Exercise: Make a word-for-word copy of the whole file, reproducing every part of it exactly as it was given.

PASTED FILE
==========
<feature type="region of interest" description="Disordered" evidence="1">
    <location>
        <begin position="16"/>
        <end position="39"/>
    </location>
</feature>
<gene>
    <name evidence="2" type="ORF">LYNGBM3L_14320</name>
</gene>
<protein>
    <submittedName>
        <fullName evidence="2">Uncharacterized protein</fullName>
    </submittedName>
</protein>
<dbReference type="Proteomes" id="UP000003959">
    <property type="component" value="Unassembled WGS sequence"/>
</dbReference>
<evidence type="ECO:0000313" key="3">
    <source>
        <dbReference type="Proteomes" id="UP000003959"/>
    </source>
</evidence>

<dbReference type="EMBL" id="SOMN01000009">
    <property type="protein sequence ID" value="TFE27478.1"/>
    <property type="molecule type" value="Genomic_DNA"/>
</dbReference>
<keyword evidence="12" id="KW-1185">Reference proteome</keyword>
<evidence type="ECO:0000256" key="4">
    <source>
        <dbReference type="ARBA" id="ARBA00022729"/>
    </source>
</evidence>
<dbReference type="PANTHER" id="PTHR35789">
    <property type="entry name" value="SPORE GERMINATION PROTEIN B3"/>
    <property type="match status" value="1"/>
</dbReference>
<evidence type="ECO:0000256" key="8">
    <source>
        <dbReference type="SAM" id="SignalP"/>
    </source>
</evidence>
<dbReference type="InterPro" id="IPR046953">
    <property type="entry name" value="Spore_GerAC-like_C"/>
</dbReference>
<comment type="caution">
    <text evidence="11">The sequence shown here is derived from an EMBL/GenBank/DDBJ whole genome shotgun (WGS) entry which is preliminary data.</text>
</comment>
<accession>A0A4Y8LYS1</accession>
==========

<feature type="region of interest" description="Disordered" evidence="1">
    <location>
        <begin position="16"/>
        <end position="39"/>
    </location>
</feature>
<gene>
    <name evidence="2" type="ORF">LYNGBM3L_14320</name>
</gene>
<protein>
    <submittedName>
        <fullName evidence="2">Uncharacterized protein</fullName>
    </submittedName>
</protein>
<dbReference type="Proteomes" id="UP000003959">
    <property type="component" value="Unassembled WGS sequence"/>
</dbReference>
<evidence type="ECO:0000313" key="3">
    <source>
        <dbReference type="Proteomes" id="UP000003959"/>
    </source>
</evidence>

<dbReference type="EMBL" id="SOMN01000009">
    <property type="protein sequence ID" value="TFE27478.1"/>
    <property type="molecule type" value="Genomic_DNA"/>
</dbReference>
<keyword evidence="12" id="KW-1185">Reference proteome</keyword>
<evidence type="ECO:0000256" key="4">
    <source>
        <dbReference type="ARBA" id="ARBA00022729"/>
    </source>
</evidence>
<dbReference type="PANTHER" id="PTHR35789">
    <property type="entry name" value="SPORE GERMINATION PROTEIN B3"/>
    <property type="match status" value="1"/>
</dbReference>
<evidence type="ECO:0000256" key="8">
    <source>
        <dbReference type="SAM" id="SignalP"/>
    </source>
</evidence>
<dbReference type="InterPro" id="IPR046953">
    <property type="entry name" value="Spore_GerAC-like_C"/>
</dbReference>
<comment type="caution">
    <text evidence="11">The sequence shown here is derived from an EMBL/GenBank/DDBJ whole genome shotgun (WGS) entry which is preliminary data.</text>
</comment>
<accession>A0A4Y8LYS1</accession>